Labels are a useful way of identifying things, particularly if you want to find them again. At school, you beg children to label their clothing to avoid the huge pile of smelly articles that need sorting at the end of each term. However, they are far less useful when used to describe yourself or others.
Back in your box
Labels put people in boxes. Once they are in a box you tend not to look too closely at them, they are mixed in with all the other people in that box and you assume that they are all alike. Your interest in them is limited, you think you know them already and you stop being curious about them, you stop connecting. When they say something or write something, you dismiss it because it is from a person in a box that you don’t agree with.
Alternatively, you assume that everyone who labels themselves the same as you do is on the side of the angels and you should listen to everything they say and nod and agree. This is dangerous because it encourages group think and limits your personal growth and development.
Labels convey absolutes, things that are difficult to remove once a decision about that label has been made.
Labels are messy
Labels become self-fulfilling. You have all taught children who think that they are terrible at something. Because they have labelled themselves in this way they struggle to overcome the challenges they face. They expect failure and as a result, often do.
This is true for adults, you become more fixed in your behaviours. Your brain tells you that something either is or isn’t an appropriate way of behaving or doing something according to the label that you have. It can be quite stressful trying to behave in a manner that is consistent with this internal view of yourself and limits growth potential as a result. You have a comfort zone created around this label and you stay firmly within it. Stepping outside to try something that doesn’t fit with this label is hard. I can’t do that, that’s what a Prog/Trad would do.
Labels create division
Labels are often given to those who are “not like us”. It is a form of othering and often used to unite groups of people to do battle against others. They are the enemy, they must be fought and resisted. It is often used by leaders of groups to unite people in a common vision and direct them towards the purpose of achieving that vision. This can be useful in the short term, but when directed towards people rather than ideas is damaging. It entrenches positions and prevents effective dialogue, both sides of the battle line stop listening to each other and focus on nit-picking, and one-upmanship.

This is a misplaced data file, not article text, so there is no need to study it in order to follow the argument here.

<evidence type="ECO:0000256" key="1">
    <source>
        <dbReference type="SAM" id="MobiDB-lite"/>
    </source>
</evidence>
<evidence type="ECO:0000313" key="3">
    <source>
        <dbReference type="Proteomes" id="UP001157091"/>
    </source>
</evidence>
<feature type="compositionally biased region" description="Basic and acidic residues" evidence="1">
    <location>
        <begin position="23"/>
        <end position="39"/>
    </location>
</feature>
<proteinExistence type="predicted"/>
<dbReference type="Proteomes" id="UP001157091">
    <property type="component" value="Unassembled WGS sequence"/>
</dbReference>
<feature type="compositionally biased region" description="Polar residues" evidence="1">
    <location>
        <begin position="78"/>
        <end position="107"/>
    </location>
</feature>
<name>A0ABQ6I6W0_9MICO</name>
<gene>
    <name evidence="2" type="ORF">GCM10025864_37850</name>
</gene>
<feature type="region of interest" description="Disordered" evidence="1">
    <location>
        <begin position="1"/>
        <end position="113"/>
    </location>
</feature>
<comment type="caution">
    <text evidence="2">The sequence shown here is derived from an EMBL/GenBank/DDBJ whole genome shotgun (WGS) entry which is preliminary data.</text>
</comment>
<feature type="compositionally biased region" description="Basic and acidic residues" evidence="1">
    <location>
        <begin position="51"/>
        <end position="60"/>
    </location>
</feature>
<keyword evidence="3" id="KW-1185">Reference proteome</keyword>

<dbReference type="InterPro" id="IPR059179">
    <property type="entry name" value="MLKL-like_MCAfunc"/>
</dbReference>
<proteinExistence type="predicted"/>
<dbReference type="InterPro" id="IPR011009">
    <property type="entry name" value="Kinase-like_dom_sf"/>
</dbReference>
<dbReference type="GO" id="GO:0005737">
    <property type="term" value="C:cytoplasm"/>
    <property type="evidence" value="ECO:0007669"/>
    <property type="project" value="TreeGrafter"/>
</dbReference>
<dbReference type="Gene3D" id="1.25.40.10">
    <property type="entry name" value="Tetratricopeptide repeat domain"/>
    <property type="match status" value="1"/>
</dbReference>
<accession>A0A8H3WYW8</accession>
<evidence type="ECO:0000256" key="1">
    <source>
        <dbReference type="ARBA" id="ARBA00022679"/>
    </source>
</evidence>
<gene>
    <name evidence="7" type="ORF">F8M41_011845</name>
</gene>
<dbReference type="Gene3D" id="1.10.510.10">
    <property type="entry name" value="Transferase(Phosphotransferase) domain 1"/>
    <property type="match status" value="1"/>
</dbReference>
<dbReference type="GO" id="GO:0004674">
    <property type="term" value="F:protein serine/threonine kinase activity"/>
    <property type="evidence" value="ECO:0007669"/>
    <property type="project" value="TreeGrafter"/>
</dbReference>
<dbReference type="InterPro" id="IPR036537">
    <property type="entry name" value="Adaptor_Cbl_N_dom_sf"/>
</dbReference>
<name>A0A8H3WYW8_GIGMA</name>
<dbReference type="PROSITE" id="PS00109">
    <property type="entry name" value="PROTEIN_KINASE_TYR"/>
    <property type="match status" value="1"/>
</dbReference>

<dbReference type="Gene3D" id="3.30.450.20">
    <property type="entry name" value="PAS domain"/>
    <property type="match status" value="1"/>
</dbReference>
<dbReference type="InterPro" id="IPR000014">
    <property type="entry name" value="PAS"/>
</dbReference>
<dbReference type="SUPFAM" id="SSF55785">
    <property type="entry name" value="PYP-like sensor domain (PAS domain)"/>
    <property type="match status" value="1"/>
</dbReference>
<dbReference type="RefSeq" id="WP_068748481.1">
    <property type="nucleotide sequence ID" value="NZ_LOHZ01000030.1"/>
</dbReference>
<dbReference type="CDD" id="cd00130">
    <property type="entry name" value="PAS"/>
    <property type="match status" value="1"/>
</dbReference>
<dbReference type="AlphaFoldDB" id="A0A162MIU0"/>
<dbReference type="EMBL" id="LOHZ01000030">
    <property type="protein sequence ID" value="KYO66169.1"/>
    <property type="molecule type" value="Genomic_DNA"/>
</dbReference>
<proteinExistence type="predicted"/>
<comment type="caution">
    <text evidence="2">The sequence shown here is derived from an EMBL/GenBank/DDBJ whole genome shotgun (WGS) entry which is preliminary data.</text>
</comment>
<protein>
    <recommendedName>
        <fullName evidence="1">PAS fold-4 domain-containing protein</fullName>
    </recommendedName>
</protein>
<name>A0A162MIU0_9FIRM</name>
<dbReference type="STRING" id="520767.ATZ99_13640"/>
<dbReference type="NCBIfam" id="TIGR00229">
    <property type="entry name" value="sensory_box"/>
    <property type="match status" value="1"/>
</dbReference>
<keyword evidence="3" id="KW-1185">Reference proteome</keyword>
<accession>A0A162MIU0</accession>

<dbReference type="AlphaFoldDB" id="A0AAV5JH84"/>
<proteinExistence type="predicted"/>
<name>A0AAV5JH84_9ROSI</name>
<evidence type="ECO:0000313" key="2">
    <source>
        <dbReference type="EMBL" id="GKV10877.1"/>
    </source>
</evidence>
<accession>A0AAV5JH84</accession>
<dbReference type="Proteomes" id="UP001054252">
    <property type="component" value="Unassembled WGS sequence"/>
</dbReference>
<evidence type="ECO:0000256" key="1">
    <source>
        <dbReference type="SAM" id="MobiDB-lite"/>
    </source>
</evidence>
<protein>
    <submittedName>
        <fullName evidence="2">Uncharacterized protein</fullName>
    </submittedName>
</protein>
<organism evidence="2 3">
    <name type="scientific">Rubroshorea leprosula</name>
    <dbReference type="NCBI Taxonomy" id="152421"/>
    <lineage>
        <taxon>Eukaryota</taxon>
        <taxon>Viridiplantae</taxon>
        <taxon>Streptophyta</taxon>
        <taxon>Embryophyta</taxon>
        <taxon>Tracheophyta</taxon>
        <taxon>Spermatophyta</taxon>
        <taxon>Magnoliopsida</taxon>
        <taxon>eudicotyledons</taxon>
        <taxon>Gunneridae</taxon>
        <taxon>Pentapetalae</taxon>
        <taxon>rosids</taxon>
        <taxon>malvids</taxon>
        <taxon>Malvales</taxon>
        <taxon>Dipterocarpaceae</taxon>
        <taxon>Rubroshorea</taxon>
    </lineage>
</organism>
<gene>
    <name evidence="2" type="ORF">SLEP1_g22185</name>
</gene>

There is an “I am better than you” approach to these kinds of arguments as a result and they descend into a competitive farce as everyone scrabbles for ‘evidence’ that proves their point. Labels become words of derision to use against each other.
The effect of this division is potentially far more damaging that many of you are willing to acknowledge. While you argue pedagogy and semantics, you are divided against real threats to the education system, which come from a range of directions. The architects of those threats certainly delight at the divisive nature of the dialogues that happen. What really matters?
The Truth is out there...
Instead of trying to outperform each other and put each other down, put aside the striving for dominance. Work on a project bigger than yourself. Listen to others without judgement, without politics and reflect. The true power to change education for the better comes not from the knowledge that you have but from the connections and networks you develop. There should only be one tribe in education. That of educators.
Twitter isn't real life
It really shouldn’t need stating, especially after all the work teachers do in school around social media use. There are a tiny minority of teachers using the EduTwitter space and many of those are gathered into tiny echo-chambers that just reflect their views back at them emphasising the “rightness” of their personal views. The Cult of the Trad/Prog.
Take a break, walk away, have a conversation away from the 280 character limit, it might surprise you how much you have in common with each other. Even now in these Covid limited times, you can communicate face to face (Zoom is pretty good for this). You are all looking for the most effective way to teach the individuals in your class.
Just be a teacher.